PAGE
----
We analyze the amplitude scintillation on L-band signals over San Miguel de Tucumán (Argentina), focusing on the multi-scale variability and speculating on the possible relationship between forcing factors from the geospace and the ionospheric response. The site is nominally located below the expected position of the southern crest of the Equatorial Ionospheric Anomaly (EIA). For this scope, we concentrate on the period 1-31 March 2011, during which one minor and one moderate storm characterize the first half of the month, while generally quiet conditions of the geospace stand for the second half. By leveraging on the Adaptive Local Iterative Filtering (ALIF) signal decomposition technique, we investigate the multi-scale properties of Global Navigation Satellite Systems (GNSS) amplitude scintillation and helio-geophysical parameters, looking for possible cause-effect mechanisms relating the former to the latter. Namely, we identify resonant modes in the Akasofu (ϵ) parameter as likely related to the frequency components in the time evolution found for the amplitude scintillation index, hence modulating the scintillation itself.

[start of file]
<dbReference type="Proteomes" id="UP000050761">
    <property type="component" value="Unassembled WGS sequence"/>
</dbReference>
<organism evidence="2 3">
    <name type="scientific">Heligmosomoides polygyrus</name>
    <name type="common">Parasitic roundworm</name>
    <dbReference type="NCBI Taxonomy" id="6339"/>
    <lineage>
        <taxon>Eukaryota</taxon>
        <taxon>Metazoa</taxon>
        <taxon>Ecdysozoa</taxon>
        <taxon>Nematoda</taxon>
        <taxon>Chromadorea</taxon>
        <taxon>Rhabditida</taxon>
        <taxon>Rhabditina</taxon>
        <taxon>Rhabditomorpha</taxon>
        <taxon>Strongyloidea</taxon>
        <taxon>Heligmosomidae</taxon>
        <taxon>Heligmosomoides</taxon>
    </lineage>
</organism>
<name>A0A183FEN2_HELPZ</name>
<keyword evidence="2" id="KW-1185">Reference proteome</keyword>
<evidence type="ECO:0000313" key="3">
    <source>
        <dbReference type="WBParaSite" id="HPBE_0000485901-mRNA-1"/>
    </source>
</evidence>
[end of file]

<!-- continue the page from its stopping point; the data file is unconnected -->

|Titolo:||Role of the external drivers in the occurrence of low-latitude ionospheric scintillation revealed by multi-scale analysis|
|Data di pubblicazione:||2019|
|Appare nelle tipologie:||1.1 Articolo in rivista|